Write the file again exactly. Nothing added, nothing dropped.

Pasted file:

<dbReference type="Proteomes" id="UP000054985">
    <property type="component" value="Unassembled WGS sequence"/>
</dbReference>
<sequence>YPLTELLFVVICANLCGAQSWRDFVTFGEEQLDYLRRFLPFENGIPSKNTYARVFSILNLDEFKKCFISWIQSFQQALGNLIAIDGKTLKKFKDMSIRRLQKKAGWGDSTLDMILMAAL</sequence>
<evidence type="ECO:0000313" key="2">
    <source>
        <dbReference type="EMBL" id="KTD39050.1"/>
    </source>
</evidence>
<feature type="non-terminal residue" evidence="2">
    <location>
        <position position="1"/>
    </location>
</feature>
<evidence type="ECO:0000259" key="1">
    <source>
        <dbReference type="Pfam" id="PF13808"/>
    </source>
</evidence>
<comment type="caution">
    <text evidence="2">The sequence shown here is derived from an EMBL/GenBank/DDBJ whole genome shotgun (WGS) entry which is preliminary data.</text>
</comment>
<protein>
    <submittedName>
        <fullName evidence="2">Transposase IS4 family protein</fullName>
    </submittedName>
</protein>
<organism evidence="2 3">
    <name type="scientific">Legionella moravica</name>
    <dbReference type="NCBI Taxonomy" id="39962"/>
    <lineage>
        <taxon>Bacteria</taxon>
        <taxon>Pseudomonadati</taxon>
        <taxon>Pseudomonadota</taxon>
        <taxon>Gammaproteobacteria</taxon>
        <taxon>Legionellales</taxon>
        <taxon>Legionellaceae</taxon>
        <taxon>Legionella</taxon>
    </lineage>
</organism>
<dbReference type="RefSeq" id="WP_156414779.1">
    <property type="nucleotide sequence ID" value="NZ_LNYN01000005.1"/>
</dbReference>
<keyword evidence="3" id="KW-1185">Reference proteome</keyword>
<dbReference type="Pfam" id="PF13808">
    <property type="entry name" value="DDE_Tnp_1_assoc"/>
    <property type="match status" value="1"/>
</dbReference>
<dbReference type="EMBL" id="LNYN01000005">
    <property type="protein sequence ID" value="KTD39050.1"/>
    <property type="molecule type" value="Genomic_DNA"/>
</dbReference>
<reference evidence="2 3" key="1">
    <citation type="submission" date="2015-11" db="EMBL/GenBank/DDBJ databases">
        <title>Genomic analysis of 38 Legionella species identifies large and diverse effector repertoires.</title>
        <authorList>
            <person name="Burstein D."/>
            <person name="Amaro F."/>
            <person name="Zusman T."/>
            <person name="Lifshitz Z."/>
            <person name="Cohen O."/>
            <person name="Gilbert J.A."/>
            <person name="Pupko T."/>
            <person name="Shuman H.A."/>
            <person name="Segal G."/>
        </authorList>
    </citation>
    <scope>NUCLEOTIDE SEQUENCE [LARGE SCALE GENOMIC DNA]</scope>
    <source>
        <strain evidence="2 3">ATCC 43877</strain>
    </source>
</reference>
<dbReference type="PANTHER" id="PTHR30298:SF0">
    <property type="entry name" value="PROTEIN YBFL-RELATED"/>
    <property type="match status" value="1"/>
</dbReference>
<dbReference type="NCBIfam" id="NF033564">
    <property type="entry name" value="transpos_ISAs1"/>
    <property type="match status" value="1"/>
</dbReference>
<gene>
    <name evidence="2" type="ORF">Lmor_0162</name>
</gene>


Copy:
<dbReference type="Proteomes" id="UP000054985">
    <property type="component" value="Unassembled WGS sequence"/>
</dbReference>
<sequence>YPLTELLFVVICANLCGAQSWRDFVTFGEEQLDYLRRFLPFENGIPSKNTYARVFSILNLDEFKKCFISWIQSFQQALGNLIAIDGKTLKKFKDMSIRRLQKKAGWGDSTLDMILMAAL</sequence>
<evidence type="ECO:0000313" key="2">
    <source>
        <dbReference type="EMBL" id="KTD39050.1"/>
    </source>
</evidence>
<feature type="non-terminal residue" evidence="2">
    <location>
        <position position="1"/>
    </location>
</feature>
<evidence type="ECO:0000259" key="1">
    <source>
        <dbReference type="Pfam" id="PF13808"/>
    </source>
</evidence>
<comment type="caution">
    <text evidence="2">The sequence shown here is derived from an EMBL/GenBank/DDBJ whole genome shotgun (WGS) entry which is preliminary data.</text>
</comment>
<protein>
    <submittedName>
        <fullName evidence="2">Transposase IS4 family protein</fullName>
    </submittedName>
</protein>
<organism evidence="2 3">
    <name type="scientific">Legionella moravica</name>
    <dbReference type="NCBI Taxonomy" id="39962"/>
    <lineage>
        <taxon>Bacteria</taxon>
        <taxon>Pseudomonadati</taxon>
        <taxon>Pseudomonadota</taxon>
        <taxon>Gammaproteobacteria</taxon>
        <taxon>Legionellales</taxon>
        <taxon>Legionellaceae</taxon>
        <taxon>Legionella</taxon>
    </lineage>
</organism>
<dbReference type="RefSeq" id="WP_156414779.1">
    <property type="nucleotide sequence ID" value="NZ_LNYN01000005.1"/>
</dbReference>
<keyword evidence="3" id="KW-1185">Reference proteome</keyword>
<dbReference type="Pfam" id="PF13808">
    <property type="entry name" value="DDE_Tnp_1_assoc"/>
    <property type="match status" value="1"/>
</dbReference>
<dbReference type="EMBL" id="LNYN01000005">
    <property type="protein sequence ID" value="KTD39050.1"/>
    <property type="molecule type" value="Genomic_DNA"/>
</dbReference>
<reference evidence="2 3" key="1">
    <citation type="submission" date="2015-11" db="EMBL/GenBank/DDBJ databases">
        <title>Genomic analysis of 38 Legionella species identifies large and diverse effector repertoires.</title>
        <authorList>
            <person name="Burstein D."/>
            <person name="Amaro F."/>
            <person name="Zusman T."/>
            <person name="Lifshitz Z."/>
            <person name="Cohen O."/>
            <person name="Gilbert J.A."/>
            <person name="Pupko T."/>
            <person name="Shuman H.A."/>
            <person name="Segal G."/>
        </authorList>
    </citation>
    <scope>NUCLEOTIDE SEQUENCE [LARGE SCALE GENOMIC DNA]</scope>
    <source>
        <strain evidence="2 3">ATCC 43877</strain>
    </source>
</reference>
<dbReference type="PANTHER" id="PTHR30298:SF0">
    <property type="entry name" value="PROTEIN YBFL-RELATED"/>
    <property type="match status" value="1"/>
</dbReference>
<dbReference type="NCBIfam" id="NF033564">
    <property type="entry name" value="transpos_ISAs1"/>
    <property type="match status" value="1"/>
</dbReference>
<gene>
    <name evidence="2" type="ORF">Lmor_0162</name>
</gene>